Error: Unable to open the database file

Ray ray at
Wed Apr 6 13:35:48 EDT 2016

Yeah, my expectation is that we'll avoid injection issues using the PHP 

All in all, it seems like a pretty common need; to store on a server a 
database that multiple users are going to be updating.  I wish there 
were some sort of a Livecode lesson which detailed several approaches to 
this including the necessary steps to set up the database on the remote 
server.  Do you know of any?

On 4/6/2016 12:42 PM, Peter Haworth wrote:
> Hi Ray,
> Lots of things for you to think about!  As someone else mentioned, I
> thought you were using a network file system rather than a web server.
> Just to set the record straight on a couple of things.
> mySQL does have transactions, as do all SQL implementations.  They're part
> of the SQL spec.  postGresql may well have advantages over mySQL but that
> isn't one of them.
> It's quite feasible to implement multi-user sqlite applications.  There are
> several examples on the SQLite web site and in fact their website is driven
> by an sqlite database.  Of course it depends on the needs of the
> application, as it always does.
> There are many ways to handle queuing of db access when the db is locked.
> There's a PRAGMA that controls how long the lock request should wait before
> reporting it can't get the lock.  It's easy to program that yourself in a
> repeat loop/send in time structure too.
> I started a thread a few months back about direct calls to server-based SQL
> databases from Livecode versus middleware which generated a lot of possible
> approaches.  I ended up going the middleware route using php scripts.  My
> Livecode app uses the POST command to send a code that indicates to the
> server which SQL operation is to be executed along with all the data needed
> to execute it.  No SQL statements ever go over the connection so no sql
> injection issues. That's just one possible implementation of course and
> there are many other ways to do it.
> Good luck!
> On Wed, Apr 6, 2016 at 8:32 AM Ray <ray at> wrote:
>> Richard - thanks for this advice.  It's really quite helpful.  We've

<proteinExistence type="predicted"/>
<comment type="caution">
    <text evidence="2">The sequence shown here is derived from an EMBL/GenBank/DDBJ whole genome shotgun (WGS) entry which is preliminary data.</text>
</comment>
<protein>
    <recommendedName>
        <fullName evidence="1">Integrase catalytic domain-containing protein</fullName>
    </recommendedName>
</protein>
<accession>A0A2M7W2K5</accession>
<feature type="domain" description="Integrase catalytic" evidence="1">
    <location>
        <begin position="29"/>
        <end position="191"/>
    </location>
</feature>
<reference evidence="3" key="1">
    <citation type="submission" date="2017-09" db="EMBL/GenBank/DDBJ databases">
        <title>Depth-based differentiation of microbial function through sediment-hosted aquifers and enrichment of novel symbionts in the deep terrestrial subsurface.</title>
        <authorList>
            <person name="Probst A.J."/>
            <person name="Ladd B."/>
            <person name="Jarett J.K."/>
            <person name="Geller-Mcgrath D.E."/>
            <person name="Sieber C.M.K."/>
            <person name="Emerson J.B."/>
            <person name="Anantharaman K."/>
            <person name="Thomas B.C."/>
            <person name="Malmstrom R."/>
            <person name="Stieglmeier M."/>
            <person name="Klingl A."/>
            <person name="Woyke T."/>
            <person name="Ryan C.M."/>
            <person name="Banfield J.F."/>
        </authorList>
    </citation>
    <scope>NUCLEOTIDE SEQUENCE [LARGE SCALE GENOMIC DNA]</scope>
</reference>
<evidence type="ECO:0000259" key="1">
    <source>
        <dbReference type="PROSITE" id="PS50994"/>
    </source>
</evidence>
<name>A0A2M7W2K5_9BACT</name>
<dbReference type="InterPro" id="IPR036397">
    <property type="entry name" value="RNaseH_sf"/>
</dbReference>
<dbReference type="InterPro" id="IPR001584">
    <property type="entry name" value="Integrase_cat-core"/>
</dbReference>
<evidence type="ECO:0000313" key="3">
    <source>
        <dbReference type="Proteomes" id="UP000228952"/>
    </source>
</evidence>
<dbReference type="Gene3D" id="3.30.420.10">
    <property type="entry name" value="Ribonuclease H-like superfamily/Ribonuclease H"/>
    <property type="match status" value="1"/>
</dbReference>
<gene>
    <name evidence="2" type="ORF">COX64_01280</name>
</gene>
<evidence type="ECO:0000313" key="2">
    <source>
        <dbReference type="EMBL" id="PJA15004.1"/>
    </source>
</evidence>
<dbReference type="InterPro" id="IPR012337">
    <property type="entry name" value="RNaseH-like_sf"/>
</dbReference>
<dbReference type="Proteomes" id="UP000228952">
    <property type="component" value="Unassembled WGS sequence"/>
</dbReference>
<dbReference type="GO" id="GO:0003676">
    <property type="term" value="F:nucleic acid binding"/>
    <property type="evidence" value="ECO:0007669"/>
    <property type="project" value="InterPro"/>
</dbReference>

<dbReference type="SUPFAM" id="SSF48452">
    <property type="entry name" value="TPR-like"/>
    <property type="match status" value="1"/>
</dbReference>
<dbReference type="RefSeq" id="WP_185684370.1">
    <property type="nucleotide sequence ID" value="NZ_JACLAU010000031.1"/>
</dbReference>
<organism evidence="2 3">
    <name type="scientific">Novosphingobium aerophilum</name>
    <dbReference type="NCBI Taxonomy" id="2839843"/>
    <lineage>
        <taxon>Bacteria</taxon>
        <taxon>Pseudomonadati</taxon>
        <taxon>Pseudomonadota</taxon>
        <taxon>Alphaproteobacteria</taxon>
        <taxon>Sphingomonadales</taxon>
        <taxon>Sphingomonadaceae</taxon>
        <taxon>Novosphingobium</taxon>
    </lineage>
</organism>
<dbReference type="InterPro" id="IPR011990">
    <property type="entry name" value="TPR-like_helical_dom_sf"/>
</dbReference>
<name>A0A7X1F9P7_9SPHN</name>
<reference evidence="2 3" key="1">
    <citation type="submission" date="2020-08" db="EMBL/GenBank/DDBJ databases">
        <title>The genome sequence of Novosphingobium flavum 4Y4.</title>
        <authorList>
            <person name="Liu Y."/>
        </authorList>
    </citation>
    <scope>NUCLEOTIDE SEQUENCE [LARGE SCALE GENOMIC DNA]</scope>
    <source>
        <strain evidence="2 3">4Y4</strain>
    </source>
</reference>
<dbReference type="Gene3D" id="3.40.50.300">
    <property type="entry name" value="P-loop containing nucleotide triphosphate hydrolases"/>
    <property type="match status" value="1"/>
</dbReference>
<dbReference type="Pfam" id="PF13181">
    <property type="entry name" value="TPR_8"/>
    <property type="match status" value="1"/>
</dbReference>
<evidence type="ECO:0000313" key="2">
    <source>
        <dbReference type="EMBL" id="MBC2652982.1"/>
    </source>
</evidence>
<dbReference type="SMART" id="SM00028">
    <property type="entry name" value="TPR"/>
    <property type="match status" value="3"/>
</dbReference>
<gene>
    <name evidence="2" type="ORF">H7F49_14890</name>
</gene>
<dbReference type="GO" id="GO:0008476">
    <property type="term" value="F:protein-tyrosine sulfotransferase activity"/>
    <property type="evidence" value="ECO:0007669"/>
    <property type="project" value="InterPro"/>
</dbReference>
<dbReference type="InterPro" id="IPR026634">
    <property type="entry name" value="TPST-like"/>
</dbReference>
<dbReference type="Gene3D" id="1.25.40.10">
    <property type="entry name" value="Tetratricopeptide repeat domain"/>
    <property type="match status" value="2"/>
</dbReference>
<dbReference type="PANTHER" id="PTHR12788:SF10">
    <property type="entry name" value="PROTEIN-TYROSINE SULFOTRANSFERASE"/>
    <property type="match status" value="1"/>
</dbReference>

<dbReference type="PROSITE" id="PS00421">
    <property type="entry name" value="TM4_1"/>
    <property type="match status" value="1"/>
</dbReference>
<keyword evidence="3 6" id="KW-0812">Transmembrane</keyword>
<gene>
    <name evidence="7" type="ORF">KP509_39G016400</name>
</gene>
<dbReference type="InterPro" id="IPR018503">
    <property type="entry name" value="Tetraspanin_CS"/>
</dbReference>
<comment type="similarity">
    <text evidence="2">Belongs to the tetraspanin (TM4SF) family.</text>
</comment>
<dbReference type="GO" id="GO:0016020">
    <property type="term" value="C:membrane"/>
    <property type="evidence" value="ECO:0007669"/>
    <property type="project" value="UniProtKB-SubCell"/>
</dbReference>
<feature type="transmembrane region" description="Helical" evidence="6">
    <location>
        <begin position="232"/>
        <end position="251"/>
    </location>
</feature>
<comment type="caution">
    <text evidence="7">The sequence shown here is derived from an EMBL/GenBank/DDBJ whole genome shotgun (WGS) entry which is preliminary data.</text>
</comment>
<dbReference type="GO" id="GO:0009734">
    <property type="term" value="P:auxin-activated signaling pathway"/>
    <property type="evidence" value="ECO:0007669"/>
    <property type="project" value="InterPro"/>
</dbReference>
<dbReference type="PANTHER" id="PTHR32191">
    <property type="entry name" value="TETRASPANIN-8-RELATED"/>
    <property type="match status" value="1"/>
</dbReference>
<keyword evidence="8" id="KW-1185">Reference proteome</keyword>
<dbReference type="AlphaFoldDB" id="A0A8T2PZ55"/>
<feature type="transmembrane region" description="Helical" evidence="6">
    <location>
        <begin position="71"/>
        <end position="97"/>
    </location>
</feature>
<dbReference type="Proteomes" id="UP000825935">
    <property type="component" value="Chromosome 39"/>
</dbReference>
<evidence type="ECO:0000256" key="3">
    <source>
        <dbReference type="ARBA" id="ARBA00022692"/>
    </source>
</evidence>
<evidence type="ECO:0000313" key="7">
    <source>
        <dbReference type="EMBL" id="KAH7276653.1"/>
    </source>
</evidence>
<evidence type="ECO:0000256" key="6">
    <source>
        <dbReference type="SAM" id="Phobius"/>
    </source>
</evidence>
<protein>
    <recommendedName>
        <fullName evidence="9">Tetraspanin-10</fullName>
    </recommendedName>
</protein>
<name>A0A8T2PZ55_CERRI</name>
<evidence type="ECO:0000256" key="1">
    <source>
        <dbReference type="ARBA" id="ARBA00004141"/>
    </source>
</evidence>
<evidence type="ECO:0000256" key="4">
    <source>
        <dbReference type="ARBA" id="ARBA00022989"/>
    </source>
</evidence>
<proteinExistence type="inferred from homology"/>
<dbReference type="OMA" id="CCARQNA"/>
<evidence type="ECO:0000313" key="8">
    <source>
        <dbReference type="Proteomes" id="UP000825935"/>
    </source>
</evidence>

>> abandoned the sqLite idea but I think mySQL should work fine.  The
>> purpose of this database is to maintain an index of bug reports. The bug
>> reports themselves are actually Livecode stacks.  The database will
>> serve as an index to all bug reports.  The plan is to have just single
>> table of about four columns; username, bug name, date, and status.
>> Hopefully it will stay this simple.
>> Since we'll be updating an entire record at a time I don't think the
>> lack of dependency will ever be a problem, but let me know what you think.
>> Thanks,
>> Ray
>> On 4/6/2016 11:14 AM, Dr. Hawkins wrote:
>>> On Wed, Apr 6, 2016 at 6:05 AM, Ray <ray at> wrote:
>>>> I thought of downloading it, updating it, and then putting it back on
>> the
>>>> server but that wouldn't work if two users simultaneously did so.  Since
>>>> I'll have many users using the database simultaneously everything has
>> to be
>>>> done on the server.  I know only one user can write to an sqLite
>> database
>>>> at a time, but that only takes about 20 milliseconds if done on the
>> server
>>>> and the other writes get cued, something that wouldn't happen in the
>>>> download/re-upload scenario.
>>> You are going past what SQLite is meant to handle, and asking for
>> trouble.
>>> When SQLite writes, it changes a patch of disk (I couldn't tell you how
>>> much).
>>> The other users won't be queued up waiting to write; they'll be getting
>>> failure to open.
>>> You're either going to need a persistent middleware app running on the
>>> server, or to follow the advice of the SQLite team:  use postgres for
>>> something like this.
>>> SQLite is wonderful, but it also knows it's limits.  I use it in-memory,
>>> and as a convenient way to throw backup files.
>>> And depending upon what you're doing, mySQL may not be an appropriate
>>> choice.  In particular, it doesn't handle real transactions.
>>> SQLite and postgres can handle
>>> SELECT this from that;
>>> UPDATE that WITH thisstuff;
>>> UPDATE somethingElse WITH that
>>> whereas mySQL would do this as separate SELECT and  two UPDATEs
>>> If you need either all or none of them to happen (e.g., dependencies and
>>> consistency), mySQL is not your choice.
>>> postgres also means a single 20ms transaction for such things, while
>> mySQL
>>> would be three separate 20ms transactions.
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